Photos: "Tarnished Champagne" owned by Katy Bowen-Brazell
A Champagne horse must have at least one Champagne parent. Their foal coats are usually darker in color than their adult coats - the opposite of most other colors. Champagnes are born with bright pink skin and bright blue eyes that take a long time to change, but usually become hazel or amber by adulthood.* As adults, the skin may still retain its pumpkin-with-purple freckling, but other colors can mimic this, and some champagnes darken to fairly ordinary colored skin in adulthood.
Sometimes a horse looks like it might be a champagne but is really something else. A particularly confusing situation is when horses carry multiple types of dilutions, such as creme and silver dapples or dun and silver dapples.
http://www.champagnehorses.net/Pseudo-Champagnes/pseudo-champagnes.htm for photos and more discussion of champagne and champagne look-alikes
Champagne looks a lot like Palomino, Buckskin and Cremello, but differs in some definite ways.
CHAMPAGNE DILUTION Test For Horses
Animal Genetics Inc. will begin offering a new genetic DNA test for Champagne Dilution in horses. Our test will give individuals the ability to identify horses that carry a single copy of the mutation (Heterozygous or CH/ch) or two copies of the mutation (Homozygous CH/CH). We can also identify those horses, which do not carry the mutation (Homozygous negative ch/ch). Studies showed that unlike Cream Dilution the hair pigmentation in of horses with Champagne Dilution do not differ between heterozygous and homozygous.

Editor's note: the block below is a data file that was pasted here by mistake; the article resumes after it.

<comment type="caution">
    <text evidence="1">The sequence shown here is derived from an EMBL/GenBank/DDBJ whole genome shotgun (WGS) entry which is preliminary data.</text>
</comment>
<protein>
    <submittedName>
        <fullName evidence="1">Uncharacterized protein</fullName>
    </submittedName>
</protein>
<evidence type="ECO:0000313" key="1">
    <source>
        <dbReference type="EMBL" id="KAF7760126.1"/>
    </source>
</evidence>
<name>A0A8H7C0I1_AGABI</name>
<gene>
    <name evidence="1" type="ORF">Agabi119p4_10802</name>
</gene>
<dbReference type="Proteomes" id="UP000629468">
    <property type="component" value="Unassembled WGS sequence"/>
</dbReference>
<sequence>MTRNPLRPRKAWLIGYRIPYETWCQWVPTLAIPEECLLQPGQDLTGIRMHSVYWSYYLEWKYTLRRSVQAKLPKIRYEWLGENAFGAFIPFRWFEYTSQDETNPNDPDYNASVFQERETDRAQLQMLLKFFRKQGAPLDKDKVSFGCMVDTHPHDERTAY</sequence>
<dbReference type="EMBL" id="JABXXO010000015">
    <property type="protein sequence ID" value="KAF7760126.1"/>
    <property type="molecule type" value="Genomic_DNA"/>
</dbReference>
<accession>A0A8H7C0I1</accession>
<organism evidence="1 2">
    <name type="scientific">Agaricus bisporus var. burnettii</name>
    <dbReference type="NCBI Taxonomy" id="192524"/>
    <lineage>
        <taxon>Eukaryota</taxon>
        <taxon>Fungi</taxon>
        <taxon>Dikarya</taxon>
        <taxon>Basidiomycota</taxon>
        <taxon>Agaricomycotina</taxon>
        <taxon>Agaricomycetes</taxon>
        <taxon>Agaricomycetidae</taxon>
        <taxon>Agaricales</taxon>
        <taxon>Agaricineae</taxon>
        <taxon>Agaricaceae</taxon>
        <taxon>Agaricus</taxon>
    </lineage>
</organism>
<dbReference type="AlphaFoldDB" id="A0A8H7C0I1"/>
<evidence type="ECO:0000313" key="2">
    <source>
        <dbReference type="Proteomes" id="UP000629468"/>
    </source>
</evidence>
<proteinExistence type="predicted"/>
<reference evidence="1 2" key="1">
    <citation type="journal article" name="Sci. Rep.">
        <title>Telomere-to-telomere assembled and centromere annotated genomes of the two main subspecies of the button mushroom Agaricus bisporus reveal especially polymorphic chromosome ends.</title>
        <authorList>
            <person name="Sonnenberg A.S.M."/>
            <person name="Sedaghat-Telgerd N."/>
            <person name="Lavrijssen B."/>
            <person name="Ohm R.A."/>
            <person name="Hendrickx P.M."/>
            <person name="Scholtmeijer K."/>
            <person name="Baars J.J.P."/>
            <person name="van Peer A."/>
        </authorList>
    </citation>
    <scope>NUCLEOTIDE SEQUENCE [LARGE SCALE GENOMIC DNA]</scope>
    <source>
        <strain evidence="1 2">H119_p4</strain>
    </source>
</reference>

Thus far, We have documented Champagne in Quarter Horse, Tennessee Walker, American Saddlebred, Missouri Fox Trotter as well as Miniature Horses.
Cost is $25.00 and results are generally available by email or through our site in 2-3 days.
For additional information please contact Animal Genetics at:
Toll Free: 1-866-922-6436
- from HORSE GENETICS by the late Ann T. Bowling
"Champagne foals are born a smoky gray with blue eyes and pinkish gray skin. As the foals age, the eyes darken to hazel or brown, but the skin and coat remain light and distinctive.
The color trait is inherited as a dominant. It resembles the palomino/ buckskin dilution effect but is probably due to a different gene. From its phenotype it does not seem to be an allele of dun or silver dapple, but those possibilities and their combinations with this gene remain to be identified. We also have no information about the color of homozygotes. Champagne may be the same color as globrunn in Icelandic horses and lilac dun in other ponies."
(HORSE GENETICS, copyright 1997 CAB International, ISBN# 0-85199-101-7) The above was written in 1997. A lot more is known now! Champagne is now a recognized gene that can be tested.
Draft Horse Classic, Grass Valley, CA, 2001
They occur in both Gold
Cream and Double Cream versions.
THE DILUTION GENES: